'Twas now the freshness of the year
When fields were green and groves were gay,
When airs were soft and skies were clear,
And all things bloomed in lovely May —
Blest month, when nature in her prime
Bestows her fairest gifts on earth—
This was the time, the genial time,
She destined for her favourite's birth.
And emblems delicate she chose,
Thy gentle virtues to bespeak—
The lily and the pale, pale rose
She faintly mingled in thy cheek.
The azure of her noontide sky
With dewy gleams of morn combining,
She took to form thy speaking eye
With heaven's own blue serenely shining.
She bade the dawning's transient blush
The light and warmth of day revealing,
At times thy pallid beauty flush
With sudden glows of thought and feeling.
But oh! the innate worth refined
She treasured in thy gentle breast;
The generous gifts of heart and mind,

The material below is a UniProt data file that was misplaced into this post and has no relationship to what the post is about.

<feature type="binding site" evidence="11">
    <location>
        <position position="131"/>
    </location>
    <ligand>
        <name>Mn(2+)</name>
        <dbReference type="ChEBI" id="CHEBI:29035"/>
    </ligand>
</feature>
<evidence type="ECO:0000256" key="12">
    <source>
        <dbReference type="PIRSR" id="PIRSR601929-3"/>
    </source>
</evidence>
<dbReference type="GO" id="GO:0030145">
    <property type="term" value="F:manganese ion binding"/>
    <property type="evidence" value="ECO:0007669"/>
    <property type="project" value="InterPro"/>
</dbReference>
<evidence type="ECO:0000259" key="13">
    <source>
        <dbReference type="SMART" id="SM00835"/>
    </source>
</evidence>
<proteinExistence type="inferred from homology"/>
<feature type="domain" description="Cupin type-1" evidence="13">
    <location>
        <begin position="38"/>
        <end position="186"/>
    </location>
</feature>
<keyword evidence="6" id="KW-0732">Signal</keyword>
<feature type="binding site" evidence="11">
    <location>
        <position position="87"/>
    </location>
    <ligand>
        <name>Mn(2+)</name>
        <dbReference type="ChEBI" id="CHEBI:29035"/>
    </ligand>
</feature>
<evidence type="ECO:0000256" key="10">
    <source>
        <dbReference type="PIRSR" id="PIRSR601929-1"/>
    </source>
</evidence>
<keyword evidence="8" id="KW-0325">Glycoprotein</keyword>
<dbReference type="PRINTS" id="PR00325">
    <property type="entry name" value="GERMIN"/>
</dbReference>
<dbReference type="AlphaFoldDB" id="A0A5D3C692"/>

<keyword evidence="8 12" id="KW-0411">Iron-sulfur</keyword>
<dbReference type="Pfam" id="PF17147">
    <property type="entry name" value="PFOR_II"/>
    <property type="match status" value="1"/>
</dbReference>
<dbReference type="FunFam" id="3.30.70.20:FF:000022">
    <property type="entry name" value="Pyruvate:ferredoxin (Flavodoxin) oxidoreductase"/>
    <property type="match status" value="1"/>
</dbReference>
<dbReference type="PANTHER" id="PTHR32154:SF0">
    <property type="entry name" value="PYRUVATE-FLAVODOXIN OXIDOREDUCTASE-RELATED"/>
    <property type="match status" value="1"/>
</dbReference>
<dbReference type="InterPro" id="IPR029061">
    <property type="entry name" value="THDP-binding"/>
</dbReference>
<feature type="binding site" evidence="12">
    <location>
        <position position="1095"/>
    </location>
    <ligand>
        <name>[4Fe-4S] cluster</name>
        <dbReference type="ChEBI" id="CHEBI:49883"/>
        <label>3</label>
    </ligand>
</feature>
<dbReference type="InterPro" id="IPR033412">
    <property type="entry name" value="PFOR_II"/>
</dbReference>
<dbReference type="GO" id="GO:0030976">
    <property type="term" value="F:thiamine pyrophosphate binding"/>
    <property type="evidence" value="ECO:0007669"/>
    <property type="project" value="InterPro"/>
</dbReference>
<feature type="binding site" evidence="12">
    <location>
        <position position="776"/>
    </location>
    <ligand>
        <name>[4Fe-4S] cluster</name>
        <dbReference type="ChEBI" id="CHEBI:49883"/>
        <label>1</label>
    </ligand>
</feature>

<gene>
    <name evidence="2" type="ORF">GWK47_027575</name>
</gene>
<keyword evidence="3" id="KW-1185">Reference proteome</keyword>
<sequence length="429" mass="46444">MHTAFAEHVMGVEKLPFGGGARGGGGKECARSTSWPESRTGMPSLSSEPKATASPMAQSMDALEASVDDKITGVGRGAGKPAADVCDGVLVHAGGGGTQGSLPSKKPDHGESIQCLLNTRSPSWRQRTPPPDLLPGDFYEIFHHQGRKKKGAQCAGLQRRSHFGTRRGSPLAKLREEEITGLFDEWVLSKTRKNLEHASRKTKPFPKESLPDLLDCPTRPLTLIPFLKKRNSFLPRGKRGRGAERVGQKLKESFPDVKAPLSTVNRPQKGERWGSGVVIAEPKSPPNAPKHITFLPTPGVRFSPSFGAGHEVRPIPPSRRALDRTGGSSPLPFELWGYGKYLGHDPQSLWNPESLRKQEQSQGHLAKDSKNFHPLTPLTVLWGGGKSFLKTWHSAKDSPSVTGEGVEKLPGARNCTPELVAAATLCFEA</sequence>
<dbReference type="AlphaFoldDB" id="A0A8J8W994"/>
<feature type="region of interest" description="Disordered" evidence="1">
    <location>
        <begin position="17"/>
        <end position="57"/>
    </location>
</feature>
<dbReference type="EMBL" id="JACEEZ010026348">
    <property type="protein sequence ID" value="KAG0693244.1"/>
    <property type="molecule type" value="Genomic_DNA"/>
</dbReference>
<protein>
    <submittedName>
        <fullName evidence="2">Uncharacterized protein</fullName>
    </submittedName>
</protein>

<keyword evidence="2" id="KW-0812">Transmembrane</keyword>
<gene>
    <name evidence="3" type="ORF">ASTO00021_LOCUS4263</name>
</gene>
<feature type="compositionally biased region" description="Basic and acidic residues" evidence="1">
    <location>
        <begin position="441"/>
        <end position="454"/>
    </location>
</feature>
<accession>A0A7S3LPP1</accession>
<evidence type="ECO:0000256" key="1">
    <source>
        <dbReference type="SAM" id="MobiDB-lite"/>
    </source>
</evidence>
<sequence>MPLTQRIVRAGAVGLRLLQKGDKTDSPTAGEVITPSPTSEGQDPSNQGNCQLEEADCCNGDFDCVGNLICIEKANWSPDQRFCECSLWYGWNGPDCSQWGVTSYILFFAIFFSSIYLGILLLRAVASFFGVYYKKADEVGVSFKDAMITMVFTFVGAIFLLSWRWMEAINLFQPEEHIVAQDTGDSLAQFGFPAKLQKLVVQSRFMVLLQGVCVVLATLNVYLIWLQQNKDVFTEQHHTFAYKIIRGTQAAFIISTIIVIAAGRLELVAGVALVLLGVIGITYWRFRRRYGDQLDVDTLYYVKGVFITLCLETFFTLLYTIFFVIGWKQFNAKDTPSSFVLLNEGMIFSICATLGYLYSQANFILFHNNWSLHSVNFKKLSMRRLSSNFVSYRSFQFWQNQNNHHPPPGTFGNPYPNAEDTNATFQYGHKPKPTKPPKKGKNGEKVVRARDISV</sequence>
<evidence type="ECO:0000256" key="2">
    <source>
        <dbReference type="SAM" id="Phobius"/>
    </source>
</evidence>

They best can tell who know thee best.
Bloom on—bloom on—frank nature's child
Her favourite flower, her spotless one,
Still may she keep thee pure, unsoiled,
Still fresh, though ever shone upon.
May 4, 2012
a poet, which makes it all the more interesting that he wrote a poem on May 4, 1823. It was the birthday of young Emily Foster, whom Irving met while in Germany. Though he was pushing 40 years old, he had a slight flirtation with the teenaged beauty. He enclosed his poem, "To Miss Emily Foster on her Birthday," in a letter to her mother (who was much closer to his own age) with that date, noting the few lines have been "scribbled" for the occasion. He asked Mrs. Foster, "If you think them in any way worthy of the subject, and that they would give her any pleasure, slip them into her scrap-book." Alternatively, he said, "slip them into the stove, that convenient altar, and sacrifice them as a burnt-offering to appease the Muses. I have no confidence in my rhymes."